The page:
With the demise of apartheid in South Africa and the movement towards a post-apartheid society in South Africa, questions concerning the nature of apartheid and the identities it fostered are inevitably raised. Deconstructing Apartheid Discourse addresses these issues by revealing both their historical specificity and their implications for the full development of a democratic post-apartheid order.
The analysis covers the institution of apartheid as a new form of social division, the transformationist project which characterized it during the 1970s and 1980s, and the disarticulation of that project from the mid 1980s to the present. Central to this analysis is the contention that apartheid, as a failed hegemonic project, can only be understood in its full complexity if attention is given to the specificity of the mode of social division it instituted. The book thus seeks to trace the construction and contestation of the central axes around which its political frontiers were organized.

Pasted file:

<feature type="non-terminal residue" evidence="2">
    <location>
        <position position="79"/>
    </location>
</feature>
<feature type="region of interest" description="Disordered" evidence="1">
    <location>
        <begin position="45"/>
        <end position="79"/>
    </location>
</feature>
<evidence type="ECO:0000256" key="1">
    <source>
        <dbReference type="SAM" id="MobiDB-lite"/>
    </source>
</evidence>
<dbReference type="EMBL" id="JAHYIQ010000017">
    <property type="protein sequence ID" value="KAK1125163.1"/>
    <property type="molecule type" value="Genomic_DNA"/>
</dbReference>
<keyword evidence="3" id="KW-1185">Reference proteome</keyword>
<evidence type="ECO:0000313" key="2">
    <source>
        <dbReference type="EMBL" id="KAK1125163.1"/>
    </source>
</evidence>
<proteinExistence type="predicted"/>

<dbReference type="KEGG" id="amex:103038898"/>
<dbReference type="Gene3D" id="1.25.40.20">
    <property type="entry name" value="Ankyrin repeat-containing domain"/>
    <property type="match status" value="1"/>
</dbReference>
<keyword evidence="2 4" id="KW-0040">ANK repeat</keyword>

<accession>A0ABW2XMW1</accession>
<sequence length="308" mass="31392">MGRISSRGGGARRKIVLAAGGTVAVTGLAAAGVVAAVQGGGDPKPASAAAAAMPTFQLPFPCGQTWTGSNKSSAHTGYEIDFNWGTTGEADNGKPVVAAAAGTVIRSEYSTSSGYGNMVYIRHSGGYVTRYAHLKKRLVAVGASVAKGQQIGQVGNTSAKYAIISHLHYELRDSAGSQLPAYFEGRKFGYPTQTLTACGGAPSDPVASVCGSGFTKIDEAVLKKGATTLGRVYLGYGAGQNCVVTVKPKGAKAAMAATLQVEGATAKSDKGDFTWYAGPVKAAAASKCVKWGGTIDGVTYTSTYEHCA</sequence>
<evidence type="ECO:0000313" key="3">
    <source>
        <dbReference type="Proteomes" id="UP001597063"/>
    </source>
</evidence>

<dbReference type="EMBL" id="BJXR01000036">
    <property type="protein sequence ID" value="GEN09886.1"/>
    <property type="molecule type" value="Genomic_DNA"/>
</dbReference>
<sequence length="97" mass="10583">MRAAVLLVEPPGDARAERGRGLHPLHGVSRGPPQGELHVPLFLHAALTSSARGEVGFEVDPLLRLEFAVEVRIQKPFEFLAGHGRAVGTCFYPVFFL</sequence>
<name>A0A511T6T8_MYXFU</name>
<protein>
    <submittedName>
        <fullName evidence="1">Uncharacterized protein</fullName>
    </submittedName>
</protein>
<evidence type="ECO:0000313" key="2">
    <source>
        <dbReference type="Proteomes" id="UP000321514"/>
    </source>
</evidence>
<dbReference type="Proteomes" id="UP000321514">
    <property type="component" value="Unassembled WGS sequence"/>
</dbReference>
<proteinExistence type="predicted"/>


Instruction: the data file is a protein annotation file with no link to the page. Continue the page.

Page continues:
Drawing on a combination of post-Marxist and post-structuralist theorizations of social division and identity formation, Norval develops an account of apartheid discourse which avoids the twin pitfalls of essentialism and objectivism. She offers an analysis of contending visions—including the discources of the far-right, Inkatha, the new National Party and the ANC—for the future of South Africa, and investigates the prospects for the elaboration of non-racialism as a new political imaginary.